He said: “Statistics show that foreign brands have continued to make huge money from Nigeria. The likes of Samsung, Acer; HP; Dell; Asus; Toshiba and Lenovo among others currently account for 70 percent of the sales in the market without clear-cut backward integration plans. However a handful of indigenous brands including Zinox Computers; Omatek Computers; Brian Integrated Systems, make up the remaining 30 percent. This is unacceptable. We cannot continue with this trend.
“Under my watch, Nigeria will not be a dumping ground for all forms of technologies. Nigerians are good intellectually, we can also export our inventions and innovations abroad.
“We would like to see international brands establish factories in Nigeria or partner with our local operators. Alternatively, they can buy components of their systems that are produced by local manufacturers as well as maintain in-country research and development departments for the purpose of product conceptualization, capacity building, innovation, adaptation and design and prototype development.”
He explained that government was not shying away from championing this cause, saying it had put in place policies and implementation that would bring recognition to indigenous creativity and protect intellectual property.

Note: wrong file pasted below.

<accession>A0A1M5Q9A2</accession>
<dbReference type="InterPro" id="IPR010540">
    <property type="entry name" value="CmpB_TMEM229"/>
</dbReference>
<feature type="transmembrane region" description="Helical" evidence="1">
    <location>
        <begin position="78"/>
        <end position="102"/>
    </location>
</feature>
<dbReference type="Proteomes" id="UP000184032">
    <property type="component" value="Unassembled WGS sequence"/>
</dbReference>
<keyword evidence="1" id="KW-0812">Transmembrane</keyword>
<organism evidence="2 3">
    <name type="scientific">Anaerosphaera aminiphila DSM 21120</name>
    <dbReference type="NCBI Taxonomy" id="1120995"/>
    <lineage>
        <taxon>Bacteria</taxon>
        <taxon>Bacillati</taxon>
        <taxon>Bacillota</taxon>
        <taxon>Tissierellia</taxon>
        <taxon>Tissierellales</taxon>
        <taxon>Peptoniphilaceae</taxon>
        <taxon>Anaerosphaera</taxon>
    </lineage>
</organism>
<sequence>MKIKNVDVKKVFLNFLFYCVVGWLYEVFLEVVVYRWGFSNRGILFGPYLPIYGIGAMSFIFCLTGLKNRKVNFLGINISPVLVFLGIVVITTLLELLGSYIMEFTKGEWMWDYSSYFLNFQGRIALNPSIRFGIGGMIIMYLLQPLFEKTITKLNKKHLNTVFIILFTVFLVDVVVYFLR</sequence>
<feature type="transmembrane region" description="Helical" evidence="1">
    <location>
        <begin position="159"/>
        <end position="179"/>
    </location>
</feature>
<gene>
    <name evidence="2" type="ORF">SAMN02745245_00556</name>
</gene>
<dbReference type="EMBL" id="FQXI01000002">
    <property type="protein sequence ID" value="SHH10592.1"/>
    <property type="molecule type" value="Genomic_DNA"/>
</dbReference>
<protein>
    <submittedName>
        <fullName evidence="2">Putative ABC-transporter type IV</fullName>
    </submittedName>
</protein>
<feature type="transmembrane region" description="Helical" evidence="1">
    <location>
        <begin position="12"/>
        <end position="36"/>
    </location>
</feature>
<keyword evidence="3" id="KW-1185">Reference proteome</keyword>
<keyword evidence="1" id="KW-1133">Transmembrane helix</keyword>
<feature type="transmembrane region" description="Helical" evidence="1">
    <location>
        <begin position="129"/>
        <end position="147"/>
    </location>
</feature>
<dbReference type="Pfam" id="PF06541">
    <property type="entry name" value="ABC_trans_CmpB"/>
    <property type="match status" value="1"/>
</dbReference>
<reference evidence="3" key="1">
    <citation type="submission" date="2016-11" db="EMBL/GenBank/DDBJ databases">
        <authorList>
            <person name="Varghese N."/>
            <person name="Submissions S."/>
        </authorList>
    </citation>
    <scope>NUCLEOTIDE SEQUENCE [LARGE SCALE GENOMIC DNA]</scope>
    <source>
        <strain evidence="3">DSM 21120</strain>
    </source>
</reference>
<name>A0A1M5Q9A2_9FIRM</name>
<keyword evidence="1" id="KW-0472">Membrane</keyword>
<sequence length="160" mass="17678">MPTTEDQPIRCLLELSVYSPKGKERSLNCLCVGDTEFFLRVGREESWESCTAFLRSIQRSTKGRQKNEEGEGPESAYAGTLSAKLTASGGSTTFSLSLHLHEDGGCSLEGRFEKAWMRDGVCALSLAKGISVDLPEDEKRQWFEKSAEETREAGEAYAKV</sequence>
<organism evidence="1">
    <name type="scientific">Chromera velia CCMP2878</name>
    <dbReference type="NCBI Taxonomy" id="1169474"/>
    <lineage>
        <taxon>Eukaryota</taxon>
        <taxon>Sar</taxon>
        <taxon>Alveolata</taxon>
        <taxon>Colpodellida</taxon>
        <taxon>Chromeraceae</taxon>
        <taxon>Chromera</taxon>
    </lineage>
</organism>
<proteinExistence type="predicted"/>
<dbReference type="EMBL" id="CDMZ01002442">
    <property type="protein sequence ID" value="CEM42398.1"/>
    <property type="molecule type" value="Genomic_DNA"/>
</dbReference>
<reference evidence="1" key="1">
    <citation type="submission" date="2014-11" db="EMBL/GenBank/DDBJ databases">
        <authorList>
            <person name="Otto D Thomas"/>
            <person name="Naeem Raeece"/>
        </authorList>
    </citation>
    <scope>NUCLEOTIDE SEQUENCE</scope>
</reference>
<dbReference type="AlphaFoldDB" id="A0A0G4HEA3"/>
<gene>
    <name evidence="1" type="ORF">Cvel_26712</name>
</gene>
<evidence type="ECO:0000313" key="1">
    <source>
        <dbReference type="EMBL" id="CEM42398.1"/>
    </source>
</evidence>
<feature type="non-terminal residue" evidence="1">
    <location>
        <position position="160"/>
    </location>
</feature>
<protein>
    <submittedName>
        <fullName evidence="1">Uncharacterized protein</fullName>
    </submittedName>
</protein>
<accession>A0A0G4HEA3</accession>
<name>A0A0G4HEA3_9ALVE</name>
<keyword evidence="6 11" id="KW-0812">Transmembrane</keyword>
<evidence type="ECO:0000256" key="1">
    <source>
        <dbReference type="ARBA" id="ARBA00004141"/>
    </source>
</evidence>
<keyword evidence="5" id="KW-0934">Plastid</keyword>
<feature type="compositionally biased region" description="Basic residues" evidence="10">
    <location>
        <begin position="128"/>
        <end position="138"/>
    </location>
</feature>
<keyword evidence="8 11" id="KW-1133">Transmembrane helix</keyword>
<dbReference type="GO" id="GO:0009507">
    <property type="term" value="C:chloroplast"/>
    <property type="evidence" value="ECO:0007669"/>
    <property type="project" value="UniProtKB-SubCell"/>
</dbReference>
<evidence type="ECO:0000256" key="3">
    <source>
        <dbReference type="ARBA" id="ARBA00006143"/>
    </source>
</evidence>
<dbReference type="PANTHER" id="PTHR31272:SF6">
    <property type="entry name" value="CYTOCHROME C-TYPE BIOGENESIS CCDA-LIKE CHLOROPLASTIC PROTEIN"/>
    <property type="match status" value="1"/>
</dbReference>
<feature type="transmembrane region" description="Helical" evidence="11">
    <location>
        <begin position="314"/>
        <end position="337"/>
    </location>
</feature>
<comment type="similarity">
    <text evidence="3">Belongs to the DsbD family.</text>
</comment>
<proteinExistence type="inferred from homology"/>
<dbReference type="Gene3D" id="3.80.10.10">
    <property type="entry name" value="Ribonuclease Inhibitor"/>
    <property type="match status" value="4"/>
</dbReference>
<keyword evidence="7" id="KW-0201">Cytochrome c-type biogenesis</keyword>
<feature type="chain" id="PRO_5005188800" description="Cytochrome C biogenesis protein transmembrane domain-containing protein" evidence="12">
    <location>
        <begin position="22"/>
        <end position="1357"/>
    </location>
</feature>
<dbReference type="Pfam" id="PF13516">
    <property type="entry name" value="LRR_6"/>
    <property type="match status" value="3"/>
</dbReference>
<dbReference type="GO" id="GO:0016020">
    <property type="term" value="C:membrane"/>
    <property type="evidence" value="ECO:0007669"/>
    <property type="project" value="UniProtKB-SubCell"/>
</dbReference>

“Given the change mantra of this present administration, I want to assure you that the Local Content Policy and guideline will be enforced to the letter. The Local Content Development Policy would be implemented to protect indigenous players in the industry and the ministry would galvanise right policies that would see to the need of small and medium scale enterprises (SMEs). Let me emphasize here very strongly that government’s role is to provide an enabling environment within a free market economy.
“We will continue to pursue this goal while the value of Nigerian ICT hardware and services was estimated to at $39.7 billion in 2014, and forecast to grow to $144 billion by 2020,” he stated.